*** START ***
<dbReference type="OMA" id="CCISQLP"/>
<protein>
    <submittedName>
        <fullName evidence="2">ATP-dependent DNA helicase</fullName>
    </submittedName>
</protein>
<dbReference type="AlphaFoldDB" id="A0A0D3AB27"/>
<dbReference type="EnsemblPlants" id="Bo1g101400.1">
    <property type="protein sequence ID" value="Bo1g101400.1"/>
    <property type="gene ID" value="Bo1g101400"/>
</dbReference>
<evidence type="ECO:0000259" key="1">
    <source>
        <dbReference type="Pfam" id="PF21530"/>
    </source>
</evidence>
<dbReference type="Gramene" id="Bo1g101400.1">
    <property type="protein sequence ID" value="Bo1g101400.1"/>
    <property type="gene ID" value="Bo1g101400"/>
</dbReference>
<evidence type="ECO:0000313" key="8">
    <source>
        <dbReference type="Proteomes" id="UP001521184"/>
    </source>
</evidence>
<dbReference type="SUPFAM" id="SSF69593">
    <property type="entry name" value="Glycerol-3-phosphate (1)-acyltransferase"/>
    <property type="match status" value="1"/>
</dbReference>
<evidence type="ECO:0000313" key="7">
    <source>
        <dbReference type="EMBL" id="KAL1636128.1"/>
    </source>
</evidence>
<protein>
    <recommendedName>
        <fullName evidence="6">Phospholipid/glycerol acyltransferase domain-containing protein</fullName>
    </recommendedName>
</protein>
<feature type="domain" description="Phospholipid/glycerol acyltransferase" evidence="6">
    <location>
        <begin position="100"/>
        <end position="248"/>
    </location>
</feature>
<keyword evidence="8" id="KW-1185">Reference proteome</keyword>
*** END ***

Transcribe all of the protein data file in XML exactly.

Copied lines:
<dbReference type="OMA" id="CCISQLP"/>
<protein>
    <submittedName>
        <fullName evidence="2">ATP-dependent DNA helicase</fullName>
    </submittedName>
</protein>
<dbReference type="AlphaFoldDB" id="A0A0D3AB27"/>
<dbReference type="EnsemblPlants" id="Bo1g101400.1">
    <property type="protein sequence ID" value="Bo1g101400.1"/>
    <property type="gene ID" value="Bo1g101400"/>
</dbReference>
<evidence type="ECO:0000259" key="1">
    <source>
        <dbReference type="Pfam" id="PF21530"/>
    </source>
</evidence>
<dbReference type="Gramene" id="Bo1g101400.1">
    <property type="protein sequence ID" value="Bo1g101400.1"/>
    <property type="gene ID" value="Bo1g101400"/>
</dbReference>
<evidence type="ECO:0000313" key="8">
    <source>
        <dbReference type="Proteomes" id="UP001521184"/>
    </source>
</evidence>
<dbReference type="SUPFAM" id="SSF69593">
    <property type="entry name" value="Glycerol-3-phosphate (1)-acyltransferase"/>
    <property type="match status" value="1"/>
</dbReference>
<evidence type="ECO:0000313" key="7">
    <source>
        <dbReference type="EMBL" id="KAL1636128.1"/>
    </source>
</evidence>
<protein>
    <recommendedName>
        <fullName evidence="6">Phospholipid/glycerol acyltransferase domain-containing protein</fullName>
    </recommendedName>
</protein>
<feature type="domain" description="Phospholipid/glycerol acyltransferase" evidence="6">
    <location>
        <begin position="100"/>
        <end position="248"/>
    </location>
</feature>
<keyword evidence="8" id="KW-1185">Reference proteome</keyword>